Now would be worth taking the time to check over your jigsaw and establish what type you have. If you are simply dabbling in DIY and you have a U-shank blade, then maybe you are happy to continue with this. After all, these jigsaws do the job.

On the other hand, if you are getting frustrated with constantly reinserting your blade, and you have checked the list above, then it would be time to seriously consider a new jigsaw. All newer jigsaws take a T-shank blade and these machines have many more features than the old-style ones. They also cut easier because of their oscillating effect.

What Does a T Shank Jigsaw Look Like?

T Shank jigsaws are not called that but they are so because of the blade type they accept. The type of blade it holds can easily be identified as there are no set screws where the blade goes in. (see picture)

Instead, there is a collet that turns to open the mechanism inside which allows the blade to be inserted. When the collet is returned to the start position, it locks the blade in meaning there is no way for it to come out.

This is the jigsaw that I have been using for many years and has never let me down.

Which Brand Of Blade Is Best?

There are so many different brands on the market these days, that it is difficult to determine which is best. Honestly, there is not a “best brand” so to speak. I would however opt to spend a little more to ensure you get a better quality blade that will last longer.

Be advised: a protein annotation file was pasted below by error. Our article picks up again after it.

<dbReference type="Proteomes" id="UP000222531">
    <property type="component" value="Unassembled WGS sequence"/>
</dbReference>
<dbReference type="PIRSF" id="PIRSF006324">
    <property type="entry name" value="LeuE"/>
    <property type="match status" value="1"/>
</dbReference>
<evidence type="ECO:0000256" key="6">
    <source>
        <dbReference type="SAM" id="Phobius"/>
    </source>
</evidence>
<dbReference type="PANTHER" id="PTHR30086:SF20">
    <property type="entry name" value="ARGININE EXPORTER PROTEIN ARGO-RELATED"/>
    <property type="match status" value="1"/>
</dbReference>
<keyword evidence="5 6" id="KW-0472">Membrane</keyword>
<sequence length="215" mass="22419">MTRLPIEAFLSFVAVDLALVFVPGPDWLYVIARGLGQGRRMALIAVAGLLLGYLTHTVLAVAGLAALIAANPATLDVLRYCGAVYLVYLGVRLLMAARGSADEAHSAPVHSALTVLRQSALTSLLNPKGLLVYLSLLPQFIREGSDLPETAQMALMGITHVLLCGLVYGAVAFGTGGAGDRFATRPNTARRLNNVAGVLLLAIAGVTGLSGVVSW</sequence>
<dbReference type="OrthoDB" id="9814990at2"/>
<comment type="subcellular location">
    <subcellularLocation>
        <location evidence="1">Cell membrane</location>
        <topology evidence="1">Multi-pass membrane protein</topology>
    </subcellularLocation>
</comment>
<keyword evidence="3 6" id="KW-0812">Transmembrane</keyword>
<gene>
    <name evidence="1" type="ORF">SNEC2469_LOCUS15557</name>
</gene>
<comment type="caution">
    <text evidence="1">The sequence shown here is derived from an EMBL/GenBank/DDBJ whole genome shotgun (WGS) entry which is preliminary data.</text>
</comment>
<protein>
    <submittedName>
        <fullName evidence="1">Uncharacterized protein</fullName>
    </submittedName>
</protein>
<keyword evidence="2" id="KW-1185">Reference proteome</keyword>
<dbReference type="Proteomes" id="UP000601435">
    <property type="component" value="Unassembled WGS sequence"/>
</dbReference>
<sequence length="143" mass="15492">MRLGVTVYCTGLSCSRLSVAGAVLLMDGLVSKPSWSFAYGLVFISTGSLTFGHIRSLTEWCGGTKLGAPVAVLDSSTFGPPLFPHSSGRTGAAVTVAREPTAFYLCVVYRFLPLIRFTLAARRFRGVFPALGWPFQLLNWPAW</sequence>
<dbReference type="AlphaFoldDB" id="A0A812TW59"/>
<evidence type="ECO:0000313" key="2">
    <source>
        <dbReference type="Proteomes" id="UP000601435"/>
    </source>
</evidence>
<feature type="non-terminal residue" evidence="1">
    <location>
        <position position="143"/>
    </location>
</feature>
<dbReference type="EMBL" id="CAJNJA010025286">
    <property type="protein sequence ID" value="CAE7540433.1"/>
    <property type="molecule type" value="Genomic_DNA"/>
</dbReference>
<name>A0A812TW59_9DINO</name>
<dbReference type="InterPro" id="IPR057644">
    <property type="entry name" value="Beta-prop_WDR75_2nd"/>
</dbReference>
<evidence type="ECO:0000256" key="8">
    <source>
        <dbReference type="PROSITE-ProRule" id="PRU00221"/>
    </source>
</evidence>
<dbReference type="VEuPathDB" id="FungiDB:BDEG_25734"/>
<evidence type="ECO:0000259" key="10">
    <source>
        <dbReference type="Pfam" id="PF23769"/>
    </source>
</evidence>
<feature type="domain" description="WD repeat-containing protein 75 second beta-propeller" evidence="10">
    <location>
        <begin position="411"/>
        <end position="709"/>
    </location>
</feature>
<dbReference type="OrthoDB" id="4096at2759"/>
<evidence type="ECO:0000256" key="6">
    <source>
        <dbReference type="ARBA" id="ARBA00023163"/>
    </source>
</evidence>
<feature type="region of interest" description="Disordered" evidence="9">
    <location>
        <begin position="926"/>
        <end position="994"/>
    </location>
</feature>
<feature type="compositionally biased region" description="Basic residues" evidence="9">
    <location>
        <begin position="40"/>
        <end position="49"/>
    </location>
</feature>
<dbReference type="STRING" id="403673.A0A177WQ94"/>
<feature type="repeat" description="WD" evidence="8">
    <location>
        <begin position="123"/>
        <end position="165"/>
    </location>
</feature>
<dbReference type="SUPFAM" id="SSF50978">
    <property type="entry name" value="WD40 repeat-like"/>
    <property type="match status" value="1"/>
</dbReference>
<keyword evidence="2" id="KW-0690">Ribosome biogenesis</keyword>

Also, make sure you purchase the right type of blade for the job at hand. For example, if you wish to rip wood with the grain, buy a blade with a course tooth for ripping.

For cutting across the grain, you can use a finer toothed blade which will give you a cleaner cut. Obviously buy metal blades for cutting metal and the right one for plastic etc.

Just by doing this, can save unnecessary wear and tear on your blade and your jigsaw.

I have often seen the wrong blade being used for the job at hand which can cause excess vibration on the machine. This alone could very much contribute to the U shape blades falling out.

Conclusion

Why Does My jigsaw blade keep falling out? Is such a common question and hopefully I have been able to give the answers you need in this post. Be sure to check that you are using the right blade and make sure your jigsaw blade holder is not faulty.

I’m confident that by implementing the above things, you will no longer have the frustrations of your blade falling out!